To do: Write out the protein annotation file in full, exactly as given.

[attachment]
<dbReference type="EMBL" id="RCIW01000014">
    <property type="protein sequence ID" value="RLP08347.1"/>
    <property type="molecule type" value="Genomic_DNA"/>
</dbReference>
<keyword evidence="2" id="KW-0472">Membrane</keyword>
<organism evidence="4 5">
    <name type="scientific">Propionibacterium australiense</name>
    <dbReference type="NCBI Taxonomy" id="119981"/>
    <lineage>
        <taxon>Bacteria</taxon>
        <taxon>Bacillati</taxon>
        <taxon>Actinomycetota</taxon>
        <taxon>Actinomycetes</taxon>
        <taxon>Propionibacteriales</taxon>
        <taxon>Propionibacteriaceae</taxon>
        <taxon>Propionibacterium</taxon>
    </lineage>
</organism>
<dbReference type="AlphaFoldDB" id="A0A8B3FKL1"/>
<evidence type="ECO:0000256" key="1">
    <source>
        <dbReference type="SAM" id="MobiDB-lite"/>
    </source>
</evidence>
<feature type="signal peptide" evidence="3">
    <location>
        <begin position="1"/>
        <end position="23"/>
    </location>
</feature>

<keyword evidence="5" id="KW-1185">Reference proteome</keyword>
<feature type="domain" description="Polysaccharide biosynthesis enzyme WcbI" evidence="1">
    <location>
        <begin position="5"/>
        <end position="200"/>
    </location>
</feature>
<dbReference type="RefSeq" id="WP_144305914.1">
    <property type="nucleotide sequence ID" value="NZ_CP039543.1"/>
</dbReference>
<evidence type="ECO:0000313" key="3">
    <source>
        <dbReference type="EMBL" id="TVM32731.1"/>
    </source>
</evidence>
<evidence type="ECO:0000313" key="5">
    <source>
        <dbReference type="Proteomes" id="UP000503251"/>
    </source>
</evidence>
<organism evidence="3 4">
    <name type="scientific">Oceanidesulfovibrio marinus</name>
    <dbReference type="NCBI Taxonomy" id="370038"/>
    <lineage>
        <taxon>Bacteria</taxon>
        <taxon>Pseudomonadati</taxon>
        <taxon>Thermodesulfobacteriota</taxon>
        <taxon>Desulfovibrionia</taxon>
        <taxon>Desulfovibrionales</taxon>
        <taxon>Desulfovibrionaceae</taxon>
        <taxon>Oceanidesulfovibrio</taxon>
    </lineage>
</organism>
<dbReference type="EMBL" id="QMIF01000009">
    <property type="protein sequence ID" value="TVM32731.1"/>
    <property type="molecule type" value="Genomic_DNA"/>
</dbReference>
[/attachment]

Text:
<dbReference type="EMBL" id="RCIW01000014">
    <property type="protein sequence ID" value="RLP08347.1"/>
    <property type="molecule type" value="Genomic_DNA"/>
</dbReference>
<keyword evidence="2" id="KW-0472">Membrane</keyword>
<organism evidence="4 5">
    <name type="scientific">Propionibacterium australiense</name>
    <dbReference type="NCBI Taxonomy" id="119981"/>
    <lineage>
        <taxon>Bacteria</taxon>
        <taxon>Bacillati</taxon>
        <taxon>Actinomycetota</taxon>
        <taxon>Actinomycetes</taxon>
        <taxon>Propionibacteriales</taxon>
        <taxon>Propionibacteriaceae</taxon>
        <taxon>Propionibacterium</taxon>
    </lineage>
</organism>
<dbReference type="AlphaFoldDB" id="A0A8B3FKL1"/>
<evidence type="ECO:0000256" key="1">
    <source>
        <dbReference type="SAM" id="MobiDB-lite"/>
    </source>
</evidence>
<feature type="signal peptide" evidence="3">
    <location>
        <begin position="1"/>
        <end position="23"/>
    </location>
</feature>

<keyword evidence="5" id="KW-1185">Reference proteome</keyword>
<feature type="domain" description="Polysaccharide biosynthesis enzyme WcbI" evidence="1">
    <location>
        <begin position="5"/>
        <end position="200"/>
    </location>
</feature>
<dbReference type="RefSeq" id="WP_144305914.1">
    <property type="nucleotide sequence ID" value="NZ_CP039543.1"/>
</dbReference>
<evidence type="ECO:0000313" key="3">
    <source>
        <dbReference type="EMBL" id="TVM32731.1"/>
    </source>
</evidence>
<evidence type="ECO:0000313" key="5">
    <source>
        <dbReference type="Proteomes" id="UP000503251"/>
    </source>
</evidence>
<organism evidence="3 4">
    <name type="scientific">Oceanidesulfovibrio marinus</name>
    <dbReference type="NCBI Taxonomy" id="370038"/>
    <lineage>
        <taxon>Bacteria</taxon>
        <taxon>Pseudomonadati</taxon>
        <taxon>Thermodesulfobacteriota</taxon>
        <taxon>Desulfovibrionia</taxon>
        <taxon>Desulfovibrionales</taxon>
        <taxon>Desulfovibrionaceae</taxon>
        <taxon>Oceanidesulfovibrio</taxon>
    </lineage>
</organism>
<dbReference type="EMBL" id="QMIF01000009">
    <property type="protein sequence ID" value="TVM32731.1"/>
    <property type="molecule type" value="Genomic_DNA"/>
</dbReference>